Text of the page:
Who or What could help families stand and not fall?

Whether you are married or single, male or female, working or at home, the ultimate source of security and significance is in the Lord. We have a responsibility as believers to relate to others in ways that minister to them. But the final, core source of fulfillment is in your relationship with Jesus Christ.

Other people can help in the battle against immorality. They, however, will be rendered powerless in the face of heated battle unless you have a firm relationship with the Lord at the center of your life.

 Questions for reflection and application:

  • Have you learned something new today in this study? What is it?
  • What would you apply and when?
  • Who would you share this information with as a mark of fellowship and equipping of the Saints of Jesus Christ to aid in their pilgrimage work here on earth?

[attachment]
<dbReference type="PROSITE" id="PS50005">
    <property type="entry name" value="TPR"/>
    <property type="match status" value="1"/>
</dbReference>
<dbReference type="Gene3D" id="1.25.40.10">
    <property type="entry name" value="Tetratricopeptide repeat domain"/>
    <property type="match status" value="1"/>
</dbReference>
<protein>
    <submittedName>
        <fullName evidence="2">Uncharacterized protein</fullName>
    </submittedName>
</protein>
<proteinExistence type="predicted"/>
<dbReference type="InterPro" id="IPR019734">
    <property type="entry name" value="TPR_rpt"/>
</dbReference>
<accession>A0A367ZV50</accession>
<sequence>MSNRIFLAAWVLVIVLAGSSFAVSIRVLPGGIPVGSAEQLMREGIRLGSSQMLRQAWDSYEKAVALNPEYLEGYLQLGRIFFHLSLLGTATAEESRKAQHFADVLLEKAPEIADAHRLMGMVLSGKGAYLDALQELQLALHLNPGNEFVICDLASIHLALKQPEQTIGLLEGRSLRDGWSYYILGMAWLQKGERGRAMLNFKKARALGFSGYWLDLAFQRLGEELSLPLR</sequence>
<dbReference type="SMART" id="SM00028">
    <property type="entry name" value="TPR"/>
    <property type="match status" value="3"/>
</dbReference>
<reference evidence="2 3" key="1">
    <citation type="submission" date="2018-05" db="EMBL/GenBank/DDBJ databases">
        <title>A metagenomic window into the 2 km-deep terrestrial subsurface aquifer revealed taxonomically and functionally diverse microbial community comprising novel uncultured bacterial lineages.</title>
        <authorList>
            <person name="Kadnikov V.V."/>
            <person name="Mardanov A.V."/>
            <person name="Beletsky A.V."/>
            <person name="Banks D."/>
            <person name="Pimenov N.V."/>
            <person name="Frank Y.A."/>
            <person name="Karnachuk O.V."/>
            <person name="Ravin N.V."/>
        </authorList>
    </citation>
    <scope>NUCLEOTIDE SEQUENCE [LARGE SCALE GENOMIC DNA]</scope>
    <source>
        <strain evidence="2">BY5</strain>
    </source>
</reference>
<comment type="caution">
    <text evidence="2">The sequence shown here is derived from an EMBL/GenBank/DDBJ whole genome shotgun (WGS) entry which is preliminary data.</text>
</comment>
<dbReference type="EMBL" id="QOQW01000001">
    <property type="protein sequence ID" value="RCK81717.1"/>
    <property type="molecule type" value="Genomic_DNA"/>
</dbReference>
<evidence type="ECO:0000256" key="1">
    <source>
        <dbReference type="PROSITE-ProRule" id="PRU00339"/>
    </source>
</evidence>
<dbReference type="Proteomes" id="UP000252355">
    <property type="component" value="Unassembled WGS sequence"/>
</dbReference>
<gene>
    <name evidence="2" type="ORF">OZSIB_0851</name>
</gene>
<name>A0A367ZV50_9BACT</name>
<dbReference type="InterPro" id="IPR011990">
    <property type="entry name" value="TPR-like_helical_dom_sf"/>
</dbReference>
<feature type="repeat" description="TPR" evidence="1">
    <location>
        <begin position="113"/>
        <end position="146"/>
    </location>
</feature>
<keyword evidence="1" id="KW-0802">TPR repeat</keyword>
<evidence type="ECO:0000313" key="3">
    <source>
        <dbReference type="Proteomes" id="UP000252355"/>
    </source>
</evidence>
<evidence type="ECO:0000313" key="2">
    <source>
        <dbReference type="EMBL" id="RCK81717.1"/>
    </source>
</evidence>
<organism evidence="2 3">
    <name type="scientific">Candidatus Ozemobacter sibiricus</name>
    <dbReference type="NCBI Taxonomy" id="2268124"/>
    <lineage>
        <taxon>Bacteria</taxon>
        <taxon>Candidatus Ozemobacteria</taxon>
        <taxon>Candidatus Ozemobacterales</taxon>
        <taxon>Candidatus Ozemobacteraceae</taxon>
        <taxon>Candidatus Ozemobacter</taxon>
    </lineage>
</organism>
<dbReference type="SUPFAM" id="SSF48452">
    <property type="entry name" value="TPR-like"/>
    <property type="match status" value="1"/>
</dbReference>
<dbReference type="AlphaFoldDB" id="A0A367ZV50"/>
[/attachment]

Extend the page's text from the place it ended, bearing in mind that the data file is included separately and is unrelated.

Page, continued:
Thank you, Lord God, for today’s message/study, help us to nail down what we have learnt and the wisdom to apply as you provide the needed grace for the willing heart. Help us to think outside ourselves, to think well of others and to share what we have learned to those who need it so dearly, in Jesus name, amen


Monday Ogwuojo Ogbe

E – Discipleship @